But yesterday the reality of protests against test drilling for gas and oil in the ground under Balcombe in West Sussex became clear as groups of serial protesters from as far away as Wales were found to be behind the attempted blockade.
In total 18 people had by Saturday evening been arrested following the launch of a large police operation to allow the test drilling to begin. Twelve had been charged, among whom there were no local residents. The most serious alleged offence was assaulting a police officer.
There were up to 200 protesters, some arriving on a chartered coach from Brighton and others saying they were veterans of the “Occupy” movement which illegally camped in front of St Paul’s Cathedral in a “tent city”.
A series of other events in which the activists had participated included the G20 protests; the attempt to prevent the eviction of travellers from Dale Farm, an illegal camp in Essex; and the protest against the Newbury bypass in 1996.
Also in Balcombe, was Simon Medhurst, 54, also known as “Sitting Bull”, who earlier this year delayed work on a new road between Bexhill and Hastings, in East Sussex, by tunnelling underneath the site, dubbing his campaign the “Second Battle of Hastings”. Mr Medhurst lives in Whitstable, Kent, just over 25 miles away.
Also among the demonstrators were Natalie Rae Hynde, the 30 year-old daughter of the musician Chrissie Hynde. Miss Hynde lives in St Leonard’s-on-Sea, 50 miles away.
“People all over the country see what is happening here and worry it will happen where they live, that’s why there’s so many outsiders protesting,” she said.
“I think they’re grateful they have louder people here to shout for them.”
A group of activists who arrived at the site wearing ‘Occupy’ tee-shirts with tents, chairs and pillows, suggesting that they intend to turn the blockade around the site where drilling is due to happen into a longer-term camp.
“We’re used to camping out so we can stay a while,” said Lilias Rider Haggard Cheyne, 60, from Littlehampton, West Sussex, which is 25 miles away, who took part in the Occupy protest.
“I think it’s important for people to support others when they need it.
“I know what police are like and so a lot of us have come down to support villagers. There aren’t as many of them as there are of us and this issue affects us all.”
At least one protester held a placard with a slogan which criticised government reform of the benefits system, suggesting they had a political rather than environmental agenda.
On Friday, 16 people were arrested and Sussex Police yesterday (SAT) confirmed that none of the 12 had local addresses. They included a Ezra Lynch, 31, a circus employee, and Frances Crack, a 31 year-old teacher from Cardiff.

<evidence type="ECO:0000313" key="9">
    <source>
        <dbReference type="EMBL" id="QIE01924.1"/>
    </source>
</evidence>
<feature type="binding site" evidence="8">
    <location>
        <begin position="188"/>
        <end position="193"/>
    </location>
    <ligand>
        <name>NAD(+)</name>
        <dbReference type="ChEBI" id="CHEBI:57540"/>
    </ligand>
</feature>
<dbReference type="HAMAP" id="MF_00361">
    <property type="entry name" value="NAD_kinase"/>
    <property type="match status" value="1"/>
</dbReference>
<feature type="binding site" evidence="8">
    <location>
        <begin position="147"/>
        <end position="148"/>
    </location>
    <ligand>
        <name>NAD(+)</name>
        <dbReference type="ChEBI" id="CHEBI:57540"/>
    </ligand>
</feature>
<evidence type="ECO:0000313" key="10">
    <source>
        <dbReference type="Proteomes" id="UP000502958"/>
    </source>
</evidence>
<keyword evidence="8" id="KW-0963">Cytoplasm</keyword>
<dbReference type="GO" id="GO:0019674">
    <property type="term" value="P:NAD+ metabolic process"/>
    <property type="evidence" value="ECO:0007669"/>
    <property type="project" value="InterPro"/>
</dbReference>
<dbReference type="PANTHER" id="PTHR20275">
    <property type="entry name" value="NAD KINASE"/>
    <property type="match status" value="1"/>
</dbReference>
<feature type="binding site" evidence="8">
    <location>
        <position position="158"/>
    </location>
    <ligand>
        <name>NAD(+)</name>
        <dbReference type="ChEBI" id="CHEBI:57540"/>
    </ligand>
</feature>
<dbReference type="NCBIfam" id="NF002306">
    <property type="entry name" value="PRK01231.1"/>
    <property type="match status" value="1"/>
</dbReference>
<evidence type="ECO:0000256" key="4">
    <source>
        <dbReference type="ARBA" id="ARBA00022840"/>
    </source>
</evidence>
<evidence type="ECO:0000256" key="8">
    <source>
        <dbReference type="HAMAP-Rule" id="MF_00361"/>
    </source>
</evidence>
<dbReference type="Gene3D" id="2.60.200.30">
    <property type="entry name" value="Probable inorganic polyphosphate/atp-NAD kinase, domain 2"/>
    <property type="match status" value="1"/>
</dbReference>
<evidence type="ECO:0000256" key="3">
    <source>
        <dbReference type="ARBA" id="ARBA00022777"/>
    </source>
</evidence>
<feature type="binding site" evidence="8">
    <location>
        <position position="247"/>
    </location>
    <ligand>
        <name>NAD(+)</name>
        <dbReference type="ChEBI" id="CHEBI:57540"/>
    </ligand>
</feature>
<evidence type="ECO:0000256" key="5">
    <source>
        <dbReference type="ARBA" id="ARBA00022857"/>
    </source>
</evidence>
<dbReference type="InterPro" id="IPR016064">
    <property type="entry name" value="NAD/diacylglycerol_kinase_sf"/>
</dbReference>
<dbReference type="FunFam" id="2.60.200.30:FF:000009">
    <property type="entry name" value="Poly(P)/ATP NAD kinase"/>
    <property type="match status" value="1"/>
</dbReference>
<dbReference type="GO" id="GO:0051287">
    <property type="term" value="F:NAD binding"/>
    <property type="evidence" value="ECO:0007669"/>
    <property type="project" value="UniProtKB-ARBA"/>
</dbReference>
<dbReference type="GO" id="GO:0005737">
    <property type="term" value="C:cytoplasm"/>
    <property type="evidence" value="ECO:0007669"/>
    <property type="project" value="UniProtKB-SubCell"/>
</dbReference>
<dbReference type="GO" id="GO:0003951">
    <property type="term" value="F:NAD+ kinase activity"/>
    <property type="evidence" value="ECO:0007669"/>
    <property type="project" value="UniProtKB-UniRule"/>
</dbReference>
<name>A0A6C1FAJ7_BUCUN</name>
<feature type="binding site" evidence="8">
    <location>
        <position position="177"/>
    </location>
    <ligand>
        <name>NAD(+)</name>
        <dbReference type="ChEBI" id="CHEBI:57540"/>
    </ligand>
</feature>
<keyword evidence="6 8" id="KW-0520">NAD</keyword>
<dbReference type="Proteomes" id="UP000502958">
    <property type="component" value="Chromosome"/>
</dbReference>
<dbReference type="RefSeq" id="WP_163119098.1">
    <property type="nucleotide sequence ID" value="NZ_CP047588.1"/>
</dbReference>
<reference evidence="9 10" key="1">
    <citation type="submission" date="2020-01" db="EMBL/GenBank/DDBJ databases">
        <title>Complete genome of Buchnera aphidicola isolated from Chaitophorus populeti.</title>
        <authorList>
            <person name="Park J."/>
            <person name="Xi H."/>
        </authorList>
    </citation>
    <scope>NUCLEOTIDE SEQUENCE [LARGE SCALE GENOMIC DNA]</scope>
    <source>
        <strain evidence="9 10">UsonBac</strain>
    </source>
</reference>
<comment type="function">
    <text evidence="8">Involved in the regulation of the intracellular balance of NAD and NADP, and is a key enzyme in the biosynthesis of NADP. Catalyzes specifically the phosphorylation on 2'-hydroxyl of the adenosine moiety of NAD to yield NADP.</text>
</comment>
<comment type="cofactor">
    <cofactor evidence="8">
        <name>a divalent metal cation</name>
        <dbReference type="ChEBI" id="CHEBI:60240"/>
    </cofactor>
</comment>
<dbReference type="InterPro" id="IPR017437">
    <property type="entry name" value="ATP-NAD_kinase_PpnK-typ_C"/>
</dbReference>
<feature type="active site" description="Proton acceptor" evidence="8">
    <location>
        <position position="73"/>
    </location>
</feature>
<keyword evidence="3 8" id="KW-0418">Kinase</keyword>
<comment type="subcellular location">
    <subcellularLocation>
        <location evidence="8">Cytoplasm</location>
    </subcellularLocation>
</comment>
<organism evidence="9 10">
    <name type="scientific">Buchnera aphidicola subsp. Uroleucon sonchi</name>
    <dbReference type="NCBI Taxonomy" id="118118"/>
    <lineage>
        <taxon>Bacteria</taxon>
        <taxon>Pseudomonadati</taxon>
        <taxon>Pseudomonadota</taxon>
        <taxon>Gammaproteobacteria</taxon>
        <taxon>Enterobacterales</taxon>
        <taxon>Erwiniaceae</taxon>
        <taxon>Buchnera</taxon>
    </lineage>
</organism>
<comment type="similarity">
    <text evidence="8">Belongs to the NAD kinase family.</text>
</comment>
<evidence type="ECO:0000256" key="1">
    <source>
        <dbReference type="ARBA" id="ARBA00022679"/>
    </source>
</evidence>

Their involvement has raised concerns in the village their genuine fears about local water contamination and environmental damage have been hijacked by “serial protesters”.
Rachael Lewis, 52, who lives on the outskirts of Balcombe, said her initial support for the protest was beginning to wane.
“There’s lots of people setting up camp and arriving in their vans and starting barbecues. This is their lifestyle, I think they just jump on the back of the latest cause,” she said.
“Every time there’s a delivery at the gates of the site the protesters get worked up and the police respond and it turns ugly. I’m just worried it will head the way of Occupy.”
Harry Preston-Bell, 20, a student at Plymouth University who lives outside term time with his family in the village, said: “They’ve descended onto our village and are speaking in our name when a lot of us don’t agree with how they’re protesting. I only recognise one person here from the village, which says something.”
Many residents in the village are, however, opposed to the “fracking”.
Fracking, properly called hydraulic fracturing, is a method of extracting oil and gas from shale beds by injecting water and sand and chemicals. Protesters argue the technique can contaminate groundwater reserves as well as having other environmental side effects such as subsidence. However ministers and the industry say that it is safe, clean and will lead to secure energy supply in the future, boost the economy, and may cause energy prices to fall.
Matthew Record, a 44 year-old accountant from Balcombe who came to the protest with his daughter Anna, nine, said hundreds of other locals felt strongly against the plans although they objected to protests which would lead to arrests.
“Eighty two per cent of villagers voted against the action,” he said.
“This is the thin end of the wedge, this whole part of Sussex to Kent will become industrialised. The police presence will have put a lot of local people off, many of whom are elderly or have young families.”
James Hodgson, 39, a property developer who commutes to London, said: “I’m a lifelong Tory voter, unlike most of the protesters here. I’m not the sort of person who usually protests but when Francis Maude [the local Conservative MP] stopped listening to his constituents I felt this was the only way to make him listen. I support the protests as long as they stay within what is legal,” said Mr Hodgson.”